Saturday, December 13, 2008

Ding Dong Dead

Ding Dong Dead is the fourth installment of the "Dolls to Die For" series by author Deb Baker. It's also the first one in the series that I've read. Like many readers, I don't necessarily like to start series from the beginning because I'm impatient, since most reviews cover the current title and it is inevitable that I've been hooked in by the particular storyline that is mentioned in the reviews. Of course, if the book is good, I'll delve backward into the earlier titles.

That will certainly be the case with Deb Baker, who has crafted a quickly-paced mystery that is both suspenseful and interesting. The premise is that a group of doll collectors in Phoenix--led by the protagonist, Gretchen Birch and her mother, Caroline--is gifted the use of a large mansion to use for a museum. To raise money for its opening and upkeep, they decide to produce a stage play called "Ding Dong Dead." Meanwhile, Gretchen's newish boyfriend, Matt--a Phoenix police detective--is called to a murder scene at the local cemetery. Gretchen and her mother become involved in the investigation of that murder and their sleuthing takes them deep into the troubled history of the long-deceased original owners of the mansion that has been granted to their club to establish the "World of Dolls Museum."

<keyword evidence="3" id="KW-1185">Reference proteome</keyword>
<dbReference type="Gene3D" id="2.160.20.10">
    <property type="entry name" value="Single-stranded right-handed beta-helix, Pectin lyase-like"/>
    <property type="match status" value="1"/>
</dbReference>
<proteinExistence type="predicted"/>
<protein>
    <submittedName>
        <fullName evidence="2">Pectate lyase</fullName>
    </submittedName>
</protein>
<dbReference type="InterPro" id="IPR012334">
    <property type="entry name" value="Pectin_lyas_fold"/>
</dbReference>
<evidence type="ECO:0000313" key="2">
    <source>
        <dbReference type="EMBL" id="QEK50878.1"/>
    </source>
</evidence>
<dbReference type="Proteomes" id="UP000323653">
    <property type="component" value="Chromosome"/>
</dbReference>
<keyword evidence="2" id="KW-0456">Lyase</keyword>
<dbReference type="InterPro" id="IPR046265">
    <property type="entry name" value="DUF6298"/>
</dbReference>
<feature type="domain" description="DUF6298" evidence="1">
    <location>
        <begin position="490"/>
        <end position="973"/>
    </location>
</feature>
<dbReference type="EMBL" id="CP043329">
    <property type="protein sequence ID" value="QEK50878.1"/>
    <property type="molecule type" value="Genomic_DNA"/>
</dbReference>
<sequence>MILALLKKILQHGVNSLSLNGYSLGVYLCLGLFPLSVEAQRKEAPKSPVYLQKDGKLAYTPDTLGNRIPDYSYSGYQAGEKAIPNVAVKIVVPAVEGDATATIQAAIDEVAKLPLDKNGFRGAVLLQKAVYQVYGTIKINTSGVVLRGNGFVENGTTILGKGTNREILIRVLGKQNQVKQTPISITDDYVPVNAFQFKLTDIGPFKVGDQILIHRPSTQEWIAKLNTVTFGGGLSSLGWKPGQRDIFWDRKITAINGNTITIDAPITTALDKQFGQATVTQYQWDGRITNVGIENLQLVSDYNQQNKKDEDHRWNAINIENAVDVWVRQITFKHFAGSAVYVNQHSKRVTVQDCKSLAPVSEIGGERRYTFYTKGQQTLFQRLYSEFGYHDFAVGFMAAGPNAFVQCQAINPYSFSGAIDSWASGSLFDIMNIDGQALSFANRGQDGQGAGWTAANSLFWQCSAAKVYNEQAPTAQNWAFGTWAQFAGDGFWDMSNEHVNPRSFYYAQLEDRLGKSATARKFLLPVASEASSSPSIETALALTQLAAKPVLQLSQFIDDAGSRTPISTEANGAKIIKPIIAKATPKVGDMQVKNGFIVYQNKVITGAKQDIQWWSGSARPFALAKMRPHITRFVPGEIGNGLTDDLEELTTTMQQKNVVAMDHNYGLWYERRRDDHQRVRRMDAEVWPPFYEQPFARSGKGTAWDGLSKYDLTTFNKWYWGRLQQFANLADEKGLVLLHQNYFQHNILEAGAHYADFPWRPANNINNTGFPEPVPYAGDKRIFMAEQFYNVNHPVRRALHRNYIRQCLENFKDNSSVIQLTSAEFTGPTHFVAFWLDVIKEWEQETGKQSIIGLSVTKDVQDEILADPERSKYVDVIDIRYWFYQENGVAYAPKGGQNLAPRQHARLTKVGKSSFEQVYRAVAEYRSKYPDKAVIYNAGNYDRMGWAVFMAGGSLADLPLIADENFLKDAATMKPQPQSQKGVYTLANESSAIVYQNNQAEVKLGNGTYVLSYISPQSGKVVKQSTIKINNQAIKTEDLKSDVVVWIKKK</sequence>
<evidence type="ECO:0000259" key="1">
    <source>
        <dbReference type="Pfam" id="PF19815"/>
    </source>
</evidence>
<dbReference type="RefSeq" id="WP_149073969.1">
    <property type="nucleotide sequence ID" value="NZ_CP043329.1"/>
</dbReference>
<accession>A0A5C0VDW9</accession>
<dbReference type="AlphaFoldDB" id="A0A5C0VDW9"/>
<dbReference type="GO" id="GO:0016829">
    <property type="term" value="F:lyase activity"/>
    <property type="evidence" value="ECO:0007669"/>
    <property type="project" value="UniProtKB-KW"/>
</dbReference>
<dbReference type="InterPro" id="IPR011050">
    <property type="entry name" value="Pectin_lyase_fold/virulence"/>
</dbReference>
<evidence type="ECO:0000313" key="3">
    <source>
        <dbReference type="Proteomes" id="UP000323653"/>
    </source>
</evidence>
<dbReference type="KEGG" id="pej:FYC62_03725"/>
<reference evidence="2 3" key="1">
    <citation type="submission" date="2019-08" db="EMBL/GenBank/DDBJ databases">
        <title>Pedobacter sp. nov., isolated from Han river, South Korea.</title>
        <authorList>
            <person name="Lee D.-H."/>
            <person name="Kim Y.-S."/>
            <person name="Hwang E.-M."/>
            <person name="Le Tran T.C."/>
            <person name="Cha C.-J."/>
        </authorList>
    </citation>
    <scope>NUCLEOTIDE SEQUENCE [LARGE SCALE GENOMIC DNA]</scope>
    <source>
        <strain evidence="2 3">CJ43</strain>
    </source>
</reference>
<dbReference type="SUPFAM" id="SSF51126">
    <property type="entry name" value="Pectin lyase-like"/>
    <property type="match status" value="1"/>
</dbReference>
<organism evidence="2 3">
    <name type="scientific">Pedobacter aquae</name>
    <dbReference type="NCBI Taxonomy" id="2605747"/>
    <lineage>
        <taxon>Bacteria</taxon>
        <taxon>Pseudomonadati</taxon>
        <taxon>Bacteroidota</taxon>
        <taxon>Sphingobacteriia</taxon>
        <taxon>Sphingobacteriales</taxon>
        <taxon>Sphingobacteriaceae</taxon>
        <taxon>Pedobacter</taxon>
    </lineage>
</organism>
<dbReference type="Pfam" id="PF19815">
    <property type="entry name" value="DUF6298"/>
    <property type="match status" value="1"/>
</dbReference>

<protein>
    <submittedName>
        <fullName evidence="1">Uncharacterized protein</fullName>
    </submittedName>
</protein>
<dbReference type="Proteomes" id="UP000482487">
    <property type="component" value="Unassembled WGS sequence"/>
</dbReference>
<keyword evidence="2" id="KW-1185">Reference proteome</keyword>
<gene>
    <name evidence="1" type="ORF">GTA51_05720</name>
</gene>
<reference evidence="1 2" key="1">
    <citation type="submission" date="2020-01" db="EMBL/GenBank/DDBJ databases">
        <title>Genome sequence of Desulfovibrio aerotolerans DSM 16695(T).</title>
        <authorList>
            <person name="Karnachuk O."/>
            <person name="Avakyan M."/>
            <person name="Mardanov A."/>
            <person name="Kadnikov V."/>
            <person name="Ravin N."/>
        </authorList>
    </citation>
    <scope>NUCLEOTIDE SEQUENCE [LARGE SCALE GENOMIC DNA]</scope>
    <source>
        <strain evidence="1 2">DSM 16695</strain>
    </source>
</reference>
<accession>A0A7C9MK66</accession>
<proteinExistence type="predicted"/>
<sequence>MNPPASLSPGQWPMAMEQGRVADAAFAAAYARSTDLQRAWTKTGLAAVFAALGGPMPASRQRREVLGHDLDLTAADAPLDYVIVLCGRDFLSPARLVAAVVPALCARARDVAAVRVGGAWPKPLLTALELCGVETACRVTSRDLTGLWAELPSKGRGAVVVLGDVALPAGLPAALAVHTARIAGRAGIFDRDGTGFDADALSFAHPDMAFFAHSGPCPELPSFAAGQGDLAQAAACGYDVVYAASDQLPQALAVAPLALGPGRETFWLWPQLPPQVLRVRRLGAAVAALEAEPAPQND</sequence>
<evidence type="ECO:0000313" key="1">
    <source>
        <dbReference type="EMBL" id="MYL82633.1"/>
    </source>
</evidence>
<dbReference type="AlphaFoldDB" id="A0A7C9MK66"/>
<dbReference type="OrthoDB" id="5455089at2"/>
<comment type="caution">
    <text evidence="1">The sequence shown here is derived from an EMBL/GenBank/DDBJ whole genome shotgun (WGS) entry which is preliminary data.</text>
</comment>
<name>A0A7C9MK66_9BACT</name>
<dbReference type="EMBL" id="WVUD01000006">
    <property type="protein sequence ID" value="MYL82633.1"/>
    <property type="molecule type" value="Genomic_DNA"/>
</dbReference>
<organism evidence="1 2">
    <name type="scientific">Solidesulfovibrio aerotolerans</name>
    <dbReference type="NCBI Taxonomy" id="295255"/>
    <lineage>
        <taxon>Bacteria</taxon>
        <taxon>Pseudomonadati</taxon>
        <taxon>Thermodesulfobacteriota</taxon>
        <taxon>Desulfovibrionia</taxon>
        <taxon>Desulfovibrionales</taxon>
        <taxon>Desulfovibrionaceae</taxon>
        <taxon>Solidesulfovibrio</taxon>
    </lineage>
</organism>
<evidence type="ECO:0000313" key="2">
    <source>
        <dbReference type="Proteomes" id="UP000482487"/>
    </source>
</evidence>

Don't be fooled by the doll theme--Baker does a great job of making dolls work for the suspenseful mystery puzzle that drives the action and thus the story, rather than the other way around. This is a serious mystery with a large cast and several complex plot points. The natural eeriness of dolls, their inherent personification that makes people pause, is reflected in the character of Matt. Yet do not think this is a Chucky-esque, "demonic dolls" sort of series. It's not.

The body count is 2, but there are many other potential victims with near-escapes, and you won't know who the killer is (or their motives) until almost the very end. There are also subplots on mental health and homelessness that Baker works into the narrative with a gentle nod but no preaching, and it was surprising and nice to find these in a contemporary mystery--and handled with great respect and expertise. I will be interested to see what happens to Gretchen and Matt in the next installment!